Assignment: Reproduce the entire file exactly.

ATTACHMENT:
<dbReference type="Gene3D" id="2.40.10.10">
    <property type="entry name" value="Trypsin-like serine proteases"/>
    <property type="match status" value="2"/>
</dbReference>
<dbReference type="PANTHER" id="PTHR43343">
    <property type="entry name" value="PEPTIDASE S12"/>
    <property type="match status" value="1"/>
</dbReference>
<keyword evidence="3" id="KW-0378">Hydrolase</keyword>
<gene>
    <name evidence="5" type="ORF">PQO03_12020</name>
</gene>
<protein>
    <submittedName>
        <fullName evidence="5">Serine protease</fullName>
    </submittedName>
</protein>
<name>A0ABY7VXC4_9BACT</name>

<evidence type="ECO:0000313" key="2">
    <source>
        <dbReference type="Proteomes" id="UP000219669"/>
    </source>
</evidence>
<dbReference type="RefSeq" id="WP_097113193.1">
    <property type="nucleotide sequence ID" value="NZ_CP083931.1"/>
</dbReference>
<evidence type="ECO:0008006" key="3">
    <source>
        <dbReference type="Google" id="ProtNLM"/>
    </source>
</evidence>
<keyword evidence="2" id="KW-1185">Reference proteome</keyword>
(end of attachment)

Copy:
<dbReference type="Gene3D" id="2.40.10.10">
    <property type="entry name" value="Trypsin-like serine proteases"/>
    <property type="match status" value="2"/>
</dbReference>
<dbReference type="PANTHER" id="PTHR43343">
    <property type="entry name" value="PEPTIDASE S12"/>
    <property type="match status" value="1"/>
</dbReference>
<keyword evidence="3" id="KW-0378">Hydrolase</keyword>
<gene>
    <name evidence="5" type="ORF">PQO03_12020</name>
</gene>
<protein>
    <submittedName>
        <fullName evidence="5">Serine protease</fullName>
    </submittedName>
</protein>
<name>A0ABY7VXC4_9BACT</name>

<evidence type="ECO:0000313" key="2">
    <source>
        <dbReference type="Proteomes" id="UP000219669"/>
    </source>
</evidence>
<dbReference type="RefSeq" id="WP_097113193.1">
    <property type="nucleotide sequence ID" value="NZ_CP083931.1"/>
</dbReference>
<evidence type="ECO:0008006" key="3">
    <source>
        <dbReference type="Google" id="ProtNLM"/>
    </source>
</evidence>
<keyword evidence="2" id="KW-1185">Reference proteome</keyword>